Gravesend, Kent, England
During a Sunday mass it is said that the congregation saw an anchor descend and catch on a tombstone in the churchyard. The churchgoers rushed outside to see a strange “ship” in the sky, with people on board. One occupant of the vessel leaped over the side, but did not fall, “as if swimming in water” he made his way through the air toward the anchor. The people on the ground tried to capture him. The man then hurried up to the ship. His companions cut the anchor rope, and the ship then “sailed out of sight”. The local blacksmith made ornaments from the abandoned anchor to decorate the church lectern.
Cape Ann, Massachusetts
Date: Summer 1692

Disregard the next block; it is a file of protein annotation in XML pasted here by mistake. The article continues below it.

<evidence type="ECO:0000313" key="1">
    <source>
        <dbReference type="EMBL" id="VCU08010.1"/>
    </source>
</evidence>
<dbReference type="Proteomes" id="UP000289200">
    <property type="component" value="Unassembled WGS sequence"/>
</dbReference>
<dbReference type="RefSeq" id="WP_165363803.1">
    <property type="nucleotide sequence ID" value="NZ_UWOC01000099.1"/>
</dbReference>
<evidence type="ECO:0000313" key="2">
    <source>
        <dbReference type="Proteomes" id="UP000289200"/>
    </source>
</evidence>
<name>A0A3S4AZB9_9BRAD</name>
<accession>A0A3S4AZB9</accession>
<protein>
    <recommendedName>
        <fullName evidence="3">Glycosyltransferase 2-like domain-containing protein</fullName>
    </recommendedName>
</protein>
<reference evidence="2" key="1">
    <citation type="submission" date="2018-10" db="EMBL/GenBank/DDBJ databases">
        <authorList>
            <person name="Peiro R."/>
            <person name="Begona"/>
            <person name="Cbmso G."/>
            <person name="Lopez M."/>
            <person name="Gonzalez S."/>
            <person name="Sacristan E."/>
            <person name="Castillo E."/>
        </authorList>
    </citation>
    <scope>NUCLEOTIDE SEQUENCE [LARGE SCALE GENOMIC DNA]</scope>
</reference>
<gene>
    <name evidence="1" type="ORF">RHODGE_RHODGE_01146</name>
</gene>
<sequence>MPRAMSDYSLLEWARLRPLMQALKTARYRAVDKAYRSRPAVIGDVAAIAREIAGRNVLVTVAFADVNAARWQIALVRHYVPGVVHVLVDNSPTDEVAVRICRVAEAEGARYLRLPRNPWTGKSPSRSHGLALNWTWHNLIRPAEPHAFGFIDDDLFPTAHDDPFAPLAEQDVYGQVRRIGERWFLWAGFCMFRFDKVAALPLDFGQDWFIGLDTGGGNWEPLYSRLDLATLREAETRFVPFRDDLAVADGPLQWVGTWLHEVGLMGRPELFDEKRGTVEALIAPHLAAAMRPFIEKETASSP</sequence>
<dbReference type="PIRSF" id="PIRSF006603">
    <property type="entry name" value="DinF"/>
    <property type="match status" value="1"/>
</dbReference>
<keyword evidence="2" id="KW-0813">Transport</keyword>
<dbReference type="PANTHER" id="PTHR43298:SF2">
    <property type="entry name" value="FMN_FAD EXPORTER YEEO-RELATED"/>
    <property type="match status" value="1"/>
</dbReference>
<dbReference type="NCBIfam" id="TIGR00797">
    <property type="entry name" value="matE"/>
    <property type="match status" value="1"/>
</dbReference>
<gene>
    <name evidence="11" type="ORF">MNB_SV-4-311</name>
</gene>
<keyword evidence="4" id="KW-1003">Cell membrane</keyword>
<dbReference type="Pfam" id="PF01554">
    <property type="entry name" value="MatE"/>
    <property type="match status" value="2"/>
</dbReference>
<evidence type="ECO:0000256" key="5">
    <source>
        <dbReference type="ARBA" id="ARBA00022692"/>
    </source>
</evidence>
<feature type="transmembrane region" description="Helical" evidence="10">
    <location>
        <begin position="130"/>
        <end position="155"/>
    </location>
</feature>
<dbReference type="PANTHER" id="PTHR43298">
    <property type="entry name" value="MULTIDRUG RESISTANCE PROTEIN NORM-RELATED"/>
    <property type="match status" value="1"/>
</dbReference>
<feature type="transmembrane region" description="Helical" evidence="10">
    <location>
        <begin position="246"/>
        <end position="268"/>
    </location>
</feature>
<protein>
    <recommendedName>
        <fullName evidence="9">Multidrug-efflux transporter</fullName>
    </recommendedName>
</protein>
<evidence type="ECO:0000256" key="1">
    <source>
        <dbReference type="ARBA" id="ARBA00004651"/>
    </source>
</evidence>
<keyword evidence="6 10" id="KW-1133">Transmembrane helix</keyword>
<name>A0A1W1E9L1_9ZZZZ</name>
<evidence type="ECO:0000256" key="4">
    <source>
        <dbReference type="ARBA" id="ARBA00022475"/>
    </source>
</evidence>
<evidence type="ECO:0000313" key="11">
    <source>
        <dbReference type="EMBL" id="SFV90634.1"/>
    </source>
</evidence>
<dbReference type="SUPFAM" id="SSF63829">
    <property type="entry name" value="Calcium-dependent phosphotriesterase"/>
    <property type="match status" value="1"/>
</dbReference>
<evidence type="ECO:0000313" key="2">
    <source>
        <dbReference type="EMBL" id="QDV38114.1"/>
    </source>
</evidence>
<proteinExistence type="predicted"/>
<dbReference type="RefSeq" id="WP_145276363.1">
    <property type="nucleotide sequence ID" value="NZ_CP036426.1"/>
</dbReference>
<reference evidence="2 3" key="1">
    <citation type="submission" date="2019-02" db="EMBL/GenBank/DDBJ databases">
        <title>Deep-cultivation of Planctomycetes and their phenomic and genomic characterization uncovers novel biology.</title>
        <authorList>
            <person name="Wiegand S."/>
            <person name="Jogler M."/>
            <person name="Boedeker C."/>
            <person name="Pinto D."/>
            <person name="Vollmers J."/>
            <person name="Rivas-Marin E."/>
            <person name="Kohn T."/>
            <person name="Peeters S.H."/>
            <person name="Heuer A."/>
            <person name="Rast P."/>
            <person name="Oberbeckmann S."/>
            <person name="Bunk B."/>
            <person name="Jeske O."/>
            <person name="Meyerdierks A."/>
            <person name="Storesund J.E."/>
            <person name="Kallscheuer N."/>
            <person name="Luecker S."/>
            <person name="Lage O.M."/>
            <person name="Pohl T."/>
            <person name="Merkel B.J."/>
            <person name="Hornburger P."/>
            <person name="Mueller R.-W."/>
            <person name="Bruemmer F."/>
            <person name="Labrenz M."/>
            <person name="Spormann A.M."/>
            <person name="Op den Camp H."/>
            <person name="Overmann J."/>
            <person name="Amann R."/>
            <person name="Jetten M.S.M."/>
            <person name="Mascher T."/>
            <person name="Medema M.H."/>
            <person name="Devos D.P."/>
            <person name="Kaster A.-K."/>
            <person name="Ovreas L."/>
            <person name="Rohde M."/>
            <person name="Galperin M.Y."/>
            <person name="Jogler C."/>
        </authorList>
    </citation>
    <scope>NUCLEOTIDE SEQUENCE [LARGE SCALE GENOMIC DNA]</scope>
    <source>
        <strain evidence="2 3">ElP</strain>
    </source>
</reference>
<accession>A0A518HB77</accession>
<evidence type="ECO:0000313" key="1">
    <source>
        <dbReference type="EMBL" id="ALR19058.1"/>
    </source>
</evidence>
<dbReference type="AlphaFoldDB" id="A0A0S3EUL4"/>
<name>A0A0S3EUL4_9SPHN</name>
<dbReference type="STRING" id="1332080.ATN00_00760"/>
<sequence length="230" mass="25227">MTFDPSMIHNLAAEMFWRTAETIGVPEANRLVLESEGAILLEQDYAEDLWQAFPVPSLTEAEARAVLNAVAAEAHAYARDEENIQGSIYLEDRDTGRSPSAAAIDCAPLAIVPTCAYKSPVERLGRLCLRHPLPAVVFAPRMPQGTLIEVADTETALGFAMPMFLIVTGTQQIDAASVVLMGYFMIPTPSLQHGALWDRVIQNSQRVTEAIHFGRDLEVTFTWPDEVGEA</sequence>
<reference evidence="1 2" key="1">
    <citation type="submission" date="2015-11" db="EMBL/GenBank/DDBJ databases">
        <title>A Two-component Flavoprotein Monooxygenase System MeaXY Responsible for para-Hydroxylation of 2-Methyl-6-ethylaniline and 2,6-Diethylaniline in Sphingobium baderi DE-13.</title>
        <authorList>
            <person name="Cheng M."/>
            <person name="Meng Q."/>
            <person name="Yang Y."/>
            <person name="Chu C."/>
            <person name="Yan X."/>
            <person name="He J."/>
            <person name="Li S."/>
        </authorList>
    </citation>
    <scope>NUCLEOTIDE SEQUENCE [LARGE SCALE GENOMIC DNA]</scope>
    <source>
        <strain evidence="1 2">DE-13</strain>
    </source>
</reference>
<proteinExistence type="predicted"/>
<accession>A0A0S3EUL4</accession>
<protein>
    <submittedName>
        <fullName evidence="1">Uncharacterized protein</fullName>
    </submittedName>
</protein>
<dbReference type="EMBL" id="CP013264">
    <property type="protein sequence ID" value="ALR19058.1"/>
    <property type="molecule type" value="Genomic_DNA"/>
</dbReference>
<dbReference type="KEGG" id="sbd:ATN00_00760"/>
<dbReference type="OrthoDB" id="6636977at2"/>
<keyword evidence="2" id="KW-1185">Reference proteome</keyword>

Ebenezer Babson was returning home late one night when he saw two men step out of his house and dash into a cornfield. When he ran inside to check on his family’s welfare, his wife and children were nonplussed by his questions; no intruders had entered the house, they insisted. Babson grabbed a gun and went outside, where he spotted the two men bolting up from behind a log. As they escaped to a nearby swamp, one was overheard saying to the other, “The man of the house is now come; else we might have taken the house.” The family retreated to a military garrison not far away, and Babson then sneaked outside, where he encountered the two men again. The following day he came upon them a third time and they chased him into the garrison. Over the next week or two Babson, sometimes alone, sometimes in the company of others, had further encounters with mysterious strangers, suspected to be French-Canadian scouts in league with hostile Indians. On July 14 the entire garrison watched half a dozen of the strangers. A pursuit party, with Babson in the lead, got within gunshot range. Babson fired on them, and three fell to the ground, only to rise to their feet with no apparent signs of injury. As they fled one turned to fire on Babson; the bullet narrowly missed him and lodged in a tree, from which its intended victim subsequently retrieved it. Afew minutes later the garrison group trapped one of the strangers. Babson shot him, and the man dropped. But when Babson and his companions rushed to the spot, no one was there. Several days’ later two scouts from the garrison observed eleven of the strange men as they performed what looked like peculiar incantations. Richard Dolliver fired on them, causing them to scatter. As sightings continued, the strangers were accused of beating on barns, throwing stones, and other acts. Babson experienced one of the last sightings. Seeing three strangers, he dived behind a bush and waited in ambush---only to have his gun misfire. The strangers gave him a disdainful glance and walked on. Soon after that they were never seen again.